The One Where I Sorta Liked Reading “Star Daughter” by Shveta Thakrar

Rating: 3 out of 5.

This gorgeously imagined YA debut blends shades of Neil Gaiman’s Stardust and a breathtaking landscape of Hindu mythology into a radiant contemporary fantasy.

The daughter of a star and a mortal, Sheetal is used to keeping secrets. Pretending to be “normal.” But when an accidental flare of her starfire puts her human father in the hospital, Sheetal needs a full star’s help to heal him. A star like her mother, who returned to the sky long ago.

Sheetal’s quest to save her father will take her to a celestial court of shining wonders and dark shadows, where she must take the stage as her family’s champion in a competition to decide the next ruling house of the heavens–and win, or risk never returning to Earth at all.

Brimming with celestial intrigue, this sparkling YA debut is perfect for fans of Roshani Chokshi and Laini Taylor.


。・:*:・゚★,。・:*:・゚☆。・:*:・゚★,。・:*:・゚☆。・:*:・゚★,。・:*:・゚☆。・:*:・゚★,。・:*:・゚☆。・:*:・゚★,。・:*:・゚☆。・:*:・゚★,。

I was super into the first part of the book–the family dynamics were interesting, Sheetal had this huge secret she needed to hide from the rest of her family, she also happens to have a kickass best friend and an adorable boyfriend? Score for me! The first 50% of Star Daughter has tension and emotion and it made me want to keep on reading. However the second 50% of the novel, when we trek to the heavens with the other stars, goes by a lot more slowly. It is like we focus so much on the setting that we kind of forget to dig a little deeper into the court itself, the “commoner” stars, and just what the day to day for a star looks like (from Star Daughter it seems the stars just pass the time looking at humans through mirrors and shoving star dust everywhere to try and inspire). Whatever “stakes” we did have get quickly neutralized when we reach the Star Court to the point that I wasn’t worried at all about the father surviving because it was a non issue.

It was interesting how Sheetal’s grandmother acted like a sort of villainess–she is the one that closed the doors between the human and star worlds, after all, keeping Sheetal away from her mother. But we don’t develop her enough to make her three dimensional, her actions are her actions and the rest of the cast just deals with the consequences. It would have been cool if there had been some repercussions to the stars being unable to walk among humans, like they start to waste away or something. But no, they just get really bored.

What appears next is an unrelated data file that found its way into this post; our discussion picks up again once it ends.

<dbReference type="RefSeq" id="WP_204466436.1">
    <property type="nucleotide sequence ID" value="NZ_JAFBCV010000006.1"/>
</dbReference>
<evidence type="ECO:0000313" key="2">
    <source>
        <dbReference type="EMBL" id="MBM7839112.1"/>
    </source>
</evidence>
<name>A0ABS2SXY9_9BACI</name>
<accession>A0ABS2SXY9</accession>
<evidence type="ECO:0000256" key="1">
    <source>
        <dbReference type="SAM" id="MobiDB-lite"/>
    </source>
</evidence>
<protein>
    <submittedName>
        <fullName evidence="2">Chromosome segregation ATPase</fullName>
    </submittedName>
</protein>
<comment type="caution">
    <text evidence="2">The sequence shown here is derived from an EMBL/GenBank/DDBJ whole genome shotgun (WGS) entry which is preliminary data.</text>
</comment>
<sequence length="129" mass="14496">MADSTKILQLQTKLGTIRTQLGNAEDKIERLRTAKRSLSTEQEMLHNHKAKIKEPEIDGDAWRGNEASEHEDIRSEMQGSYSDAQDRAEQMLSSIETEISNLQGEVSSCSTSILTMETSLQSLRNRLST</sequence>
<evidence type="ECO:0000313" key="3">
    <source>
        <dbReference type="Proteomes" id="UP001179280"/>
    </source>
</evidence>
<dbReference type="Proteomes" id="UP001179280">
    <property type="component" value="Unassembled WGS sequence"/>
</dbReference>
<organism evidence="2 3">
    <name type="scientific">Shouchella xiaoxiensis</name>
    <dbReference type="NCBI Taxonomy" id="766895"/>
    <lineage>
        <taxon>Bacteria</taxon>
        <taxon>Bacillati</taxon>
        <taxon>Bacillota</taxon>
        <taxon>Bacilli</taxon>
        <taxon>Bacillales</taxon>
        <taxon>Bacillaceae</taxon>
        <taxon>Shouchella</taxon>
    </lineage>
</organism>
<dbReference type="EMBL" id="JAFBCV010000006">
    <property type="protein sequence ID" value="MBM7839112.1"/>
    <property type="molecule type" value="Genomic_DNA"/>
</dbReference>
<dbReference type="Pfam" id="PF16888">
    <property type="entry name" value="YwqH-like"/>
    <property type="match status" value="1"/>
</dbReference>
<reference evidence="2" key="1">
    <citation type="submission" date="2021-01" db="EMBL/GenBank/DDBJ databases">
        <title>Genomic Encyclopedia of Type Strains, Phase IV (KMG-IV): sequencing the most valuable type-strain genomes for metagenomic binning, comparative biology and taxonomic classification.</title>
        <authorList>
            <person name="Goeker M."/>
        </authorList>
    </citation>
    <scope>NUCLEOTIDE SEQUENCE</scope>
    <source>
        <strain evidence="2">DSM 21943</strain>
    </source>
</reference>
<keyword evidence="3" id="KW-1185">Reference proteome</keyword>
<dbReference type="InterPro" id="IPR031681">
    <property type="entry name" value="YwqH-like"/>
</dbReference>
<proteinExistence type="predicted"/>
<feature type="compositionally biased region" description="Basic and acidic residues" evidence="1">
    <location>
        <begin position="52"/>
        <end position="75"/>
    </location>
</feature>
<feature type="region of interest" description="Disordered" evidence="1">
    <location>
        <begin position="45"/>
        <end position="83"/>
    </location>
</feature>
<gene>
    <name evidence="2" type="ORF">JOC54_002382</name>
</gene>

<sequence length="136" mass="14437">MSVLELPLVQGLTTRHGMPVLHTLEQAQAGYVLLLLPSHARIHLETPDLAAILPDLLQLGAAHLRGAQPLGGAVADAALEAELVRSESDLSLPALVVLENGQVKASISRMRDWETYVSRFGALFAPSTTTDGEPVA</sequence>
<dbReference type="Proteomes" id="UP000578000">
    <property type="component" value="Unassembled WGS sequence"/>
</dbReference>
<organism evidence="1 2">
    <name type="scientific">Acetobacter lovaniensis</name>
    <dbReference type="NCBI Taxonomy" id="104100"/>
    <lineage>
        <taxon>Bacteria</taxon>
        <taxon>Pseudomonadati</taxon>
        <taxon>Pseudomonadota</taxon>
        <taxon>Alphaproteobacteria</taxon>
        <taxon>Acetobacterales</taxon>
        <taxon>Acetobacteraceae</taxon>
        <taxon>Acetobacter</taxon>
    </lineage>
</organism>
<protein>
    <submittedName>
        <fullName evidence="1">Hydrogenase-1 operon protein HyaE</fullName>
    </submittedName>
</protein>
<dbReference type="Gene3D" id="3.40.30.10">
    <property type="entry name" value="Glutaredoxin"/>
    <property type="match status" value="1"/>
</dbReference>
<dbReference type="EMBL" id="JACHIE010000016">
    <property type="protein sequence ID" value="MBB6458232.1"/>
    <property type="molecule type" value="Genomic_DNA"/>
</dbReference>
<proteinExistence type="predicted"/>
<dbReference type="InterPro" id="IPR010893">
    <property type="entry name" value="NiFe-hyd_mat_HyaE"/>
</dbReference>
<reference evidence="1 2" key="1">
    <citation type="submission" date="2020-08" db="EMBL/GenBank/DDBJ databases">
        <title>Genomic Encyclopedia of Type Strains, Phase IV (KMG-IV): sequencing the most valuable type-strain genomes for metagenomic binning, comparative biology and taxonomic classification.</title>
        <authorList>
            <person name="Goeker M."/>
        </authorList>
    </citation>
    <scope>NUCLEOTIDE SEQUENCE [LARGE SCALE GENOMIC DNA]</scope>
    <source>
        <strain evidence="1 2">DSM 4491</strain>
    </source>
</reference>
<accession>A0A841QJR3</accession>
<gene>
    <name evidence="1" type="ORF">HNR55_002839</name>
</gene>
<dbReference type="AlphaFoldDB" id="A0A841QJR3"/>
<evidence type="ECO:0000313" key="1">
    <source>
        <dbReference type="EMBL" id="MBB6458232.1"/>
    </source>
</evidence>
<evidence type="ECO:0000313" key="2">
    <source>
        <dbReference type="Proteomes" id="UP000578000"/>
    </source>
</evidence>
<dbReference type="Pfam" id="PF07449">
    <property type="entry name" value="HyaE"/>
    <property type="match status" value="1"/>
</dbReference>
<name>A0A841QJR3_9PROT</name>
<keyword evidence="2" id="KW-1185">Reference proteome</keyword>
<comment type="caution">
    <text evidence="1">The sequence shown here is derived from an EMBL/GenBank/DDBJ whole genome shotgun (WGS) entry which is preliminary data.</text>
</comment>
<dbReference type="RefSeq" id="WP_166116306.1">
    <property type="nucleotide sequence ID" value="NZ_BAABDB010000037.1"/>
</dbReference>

Also how in the world do you leave the decision of who is going to “rule” the stars court to a group of judges on the Star’s version of “Heaven’s Got Talent”? And yet not really, because the stars don’t have to compete, HUMANS have to compete for them and get “inspired” by the stars–if only each star had their own distinct “inspiration” talent or something but it seems pretty straight forward and like all of them can do the same thing.

Sheetal spends only a couple of days “training” and learning about herself but in reality it felt like an eternity because nothing was really going on. It was kind of a bummer–there was family arguments and this other star who had it out for them, but there was no real tension or emotional connection in it for me. Nevertheless, the setting is gorgeous and I do think Shveta Thakrar is an author to look out for.

PS; Throughout the whole book I kept picturing Maitreyi Ramakrishnan as Sheetal ❤

The One Where I Sorta Liked Reading “Set Fire to the Gods” by Sara Raasch, Kristen Simmons

Rating: 2.5 out of 5.

Ash is descended from a long line of gladiators, and she knows the brutal nature of war firsthand. But after her mother dies in an arena, she vows to avenge her by overthrowing her fire god, whose temper has stripped her country of its resources.

Madoc grew up fighting on the streets to pay his family’s taxes. But he hides a dangerous secret: he doesn’t have the earth god’s powers like his opponents. His elemental gift is something else—something that hasn’t been seen in centuries.